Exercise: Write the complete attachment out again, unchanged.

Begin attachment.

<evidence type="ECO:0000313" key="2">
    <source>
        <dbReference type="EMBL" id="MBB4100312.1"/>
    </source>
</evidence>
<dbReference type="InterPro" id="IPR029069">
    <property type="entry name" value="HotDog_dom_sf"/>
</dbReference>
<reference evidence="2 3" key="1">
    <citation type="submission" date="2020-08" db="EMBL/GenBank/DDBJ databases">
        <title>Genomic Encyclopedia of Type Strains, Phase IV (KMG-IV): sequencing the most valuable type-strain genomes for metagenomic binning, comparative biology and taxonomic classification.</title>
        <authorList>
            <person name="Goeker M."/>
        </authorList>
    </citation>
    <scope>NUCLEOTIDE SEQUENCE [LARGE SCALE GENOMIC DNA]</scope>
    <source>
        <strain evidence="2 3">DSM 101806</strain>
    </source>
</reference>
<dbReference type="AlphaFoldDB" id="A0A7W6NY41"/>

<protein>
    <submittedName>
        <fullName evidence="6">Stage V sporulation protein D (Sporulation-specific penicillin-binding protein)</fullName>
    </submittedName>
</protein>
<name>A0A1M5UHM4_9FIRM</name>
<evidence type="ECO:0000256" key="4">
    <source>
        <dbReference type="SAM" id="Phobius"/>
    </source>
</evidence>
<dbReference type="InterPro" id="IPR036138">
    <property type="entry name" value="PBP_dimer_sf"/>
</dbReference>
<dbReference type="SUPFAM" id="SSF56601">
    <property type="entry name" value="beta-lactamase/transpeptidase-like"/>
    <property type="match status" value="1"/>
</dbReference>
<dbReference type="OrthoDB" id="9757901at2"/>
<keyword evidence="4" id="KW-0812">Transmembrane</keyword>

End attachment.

<evidence type="ECO:0000313" key="2">
    <source>
        <dbReference type="EMBL" id="MBB4100312.1"/>
    </source>
</evidence>
<dbReference type="InterPro" id="IPR029069">
    <property type="entry name" value="HotDog_dom_sf"/>
</dbReference>
<reference evidence="2 3" key="1">
    <citation type="submission" date="2020-08" db="EMBL/GenBank/DDBJ databases">
        <title>Genomic Encyclopedia of Type Strains, Phase IV (KMG-IV): sequencing the most valuable type-strain genomes for metagenomic binning, comparative biology and taxonomic classification.</title>
        <authorList>
            <person name="Goeker M."/>
        </authorList>
    </citation>
    <scope>NUCLEOTIDE SEQUENCE [LARGE SCALE GENOMIC DNA]</scope>
    <source>
        <strain evidence="2 3">DSM 101806</strain>
    </source>
</reference>
<dbReference type="AlphaFoldDB" id="A0A7W6NY41"/>

<protein>
    <submittedName>
        <fullName evidence="6">Stage V sporulation protein D (Sporulation-specific penicillin-binding protein)</fullName>
    </submittedName>
</protein>
<name>A0A1M5UHM4_9FIRM</name>
<evidence type="ECO:0000256" key="4">
    <source>
        <dbReference type="SAM" id="Phobius"/>
    </source>
</evidence>
<dbReference type="InterPro" id="IPR036138">
    <property type="entry name" value="PBP_dimer_sf"/>
</dbReference>
<dbReference type="SUPFAM" id="SSF56601">
    <property type="entry name" value="beta-lactamase/transpeptidase-like"/>
    <property type="match status" value="1"/>
</dbReference>
<dbReference type="OrthoDB" id="9757901at2"/>
<keyword evidence="4" id="KW-0812">Transmembrane</keyword>